There are several ways Borgia students may earn college credit during their junior and senior years
College-level courses are available for our advanced students. Extensive reading, writing, research, and homework are expected in these courses. Students and parents must make the decision about the number of these courses that the student will take. We want students to find an appropriate balance between college-level courses, extracurricular activities, and their physical, emotional, and spiritual well-being.

List of 2 items.

  • Advanced Placement Credit

    AP® is a rigorous academic program developed by the College Board. It provides academically prepared high school students the opportunity to study and learn at the college level. Each AP® course uses an AP®-approved syllabus that meets or exceeds college-level curriculum requirements. AP® courses are assessed through an end-of-course exam, which is scored by the College Board. Borgia students may take any of the AP® exams on the AP® designated exam dates (May of each year) and attempt to earn college credit based on the AP® score required by the university they plan to attend. Students must pay an additional fee.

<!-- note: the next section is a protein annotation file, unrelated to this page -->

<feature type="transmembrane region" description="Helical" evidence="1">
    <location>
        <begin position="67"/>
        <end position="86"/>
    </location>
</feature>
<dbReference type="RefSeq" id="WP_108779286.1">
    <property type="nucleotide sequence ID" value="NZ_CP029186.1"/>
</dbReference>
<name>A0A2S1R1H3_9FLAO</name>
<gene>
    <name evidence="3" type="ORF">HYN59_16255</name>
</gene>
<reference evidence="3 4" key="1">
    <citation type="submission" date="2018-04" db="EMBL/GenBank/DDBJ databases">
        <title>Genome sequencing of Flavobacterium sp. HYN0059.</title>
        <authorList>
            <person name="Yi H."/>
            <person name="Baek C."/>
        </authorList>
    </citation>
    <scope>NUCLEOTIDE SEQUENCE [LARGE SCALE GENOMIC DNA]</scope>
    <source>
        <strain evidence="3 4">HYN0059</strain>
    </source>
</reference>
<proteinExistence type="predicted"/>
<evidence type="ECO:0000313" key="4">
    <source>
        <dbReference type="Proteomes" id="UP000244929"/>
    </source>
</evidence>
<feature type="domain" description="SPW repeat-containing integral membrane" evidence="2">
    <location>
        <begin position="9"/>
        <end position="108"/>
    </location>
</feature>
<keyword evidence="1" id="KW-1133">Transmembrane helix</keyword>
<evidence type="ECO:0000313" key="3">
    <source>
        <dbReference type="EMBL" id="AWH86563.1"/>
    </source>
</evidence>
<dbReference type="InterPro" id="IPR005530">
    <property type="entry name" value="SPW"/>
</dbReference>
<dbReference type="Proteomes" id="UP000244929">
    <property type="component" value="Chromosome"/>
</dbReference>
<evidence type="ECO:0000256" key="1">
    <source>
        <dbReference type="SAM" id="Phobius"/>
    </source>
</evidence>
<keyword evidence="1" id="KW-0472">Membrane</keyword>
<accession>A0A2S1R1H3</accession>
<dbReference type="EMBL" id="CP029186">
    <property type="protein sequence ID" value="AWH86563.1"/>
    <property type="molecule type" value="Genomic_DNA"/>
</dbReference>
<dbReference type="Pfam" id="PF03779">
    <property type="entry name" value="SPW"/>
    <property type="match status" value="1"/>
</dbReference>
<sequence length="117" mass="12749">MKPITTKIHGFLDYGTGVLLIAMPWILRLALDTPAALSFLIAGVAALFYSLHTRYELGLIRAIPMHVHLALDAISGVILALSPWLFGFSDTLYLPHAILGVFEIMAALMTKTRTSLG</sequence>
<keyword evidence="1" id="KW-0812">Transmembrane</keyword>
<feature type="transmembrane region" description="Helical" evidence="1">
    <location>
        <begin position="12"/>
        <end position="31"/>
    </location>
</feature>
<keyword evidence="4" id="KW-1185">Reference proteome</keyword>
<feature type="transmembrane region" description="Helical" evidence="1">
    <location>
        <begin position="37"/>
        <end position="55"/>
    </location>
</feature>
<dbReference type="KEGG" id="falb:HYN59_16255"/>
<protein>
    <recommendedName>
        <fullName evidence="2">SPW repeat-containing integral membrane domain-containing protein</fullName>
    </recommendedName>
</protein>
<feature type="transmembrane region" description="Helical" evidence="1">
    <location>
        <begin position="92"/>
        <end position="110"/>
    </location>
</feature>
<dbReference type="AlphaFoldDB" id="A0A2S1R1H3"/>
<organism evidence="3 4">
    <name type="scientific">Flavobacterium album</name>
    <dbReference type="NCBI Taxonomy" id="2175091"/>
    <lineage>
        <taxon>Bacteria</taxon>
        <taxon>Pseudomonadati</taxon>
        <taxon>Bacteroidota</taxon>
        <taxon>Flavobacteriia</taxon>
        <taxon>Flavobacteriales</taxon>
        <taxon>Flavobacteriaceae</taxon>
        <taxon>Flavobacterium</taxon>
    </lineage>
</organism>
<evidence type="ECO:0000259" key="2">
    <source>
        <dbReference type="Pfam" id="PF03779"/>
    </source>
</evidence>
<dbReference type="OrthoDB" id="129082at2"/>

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  • Dual Credit Through East Central College

    Juniors and seniors may supplement their high school courses with one or more courses taken through East Central College (ECC) at Borgia. These courses will earn a student high school and college credits simultaneously. Students must pay a fee to ECC to receive this dual enrollment credit.

    Students must have a 2.5 GPA and a teacher recommendation to take an ECC course at Borgia. Students with a GPA under 3.0 may need to take a placement test at ECC.
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Please Note:

Students who plan to use college credits earned during high school should contact the institution to which they want to transfer these credits as soon as possible to become familiar with transfer requirements at that institution.  Specific degree programs within educational institutions may have additional requirements for college credits to be accepted. Universities may require courses to be applied to a student’s major to be taken on their campus.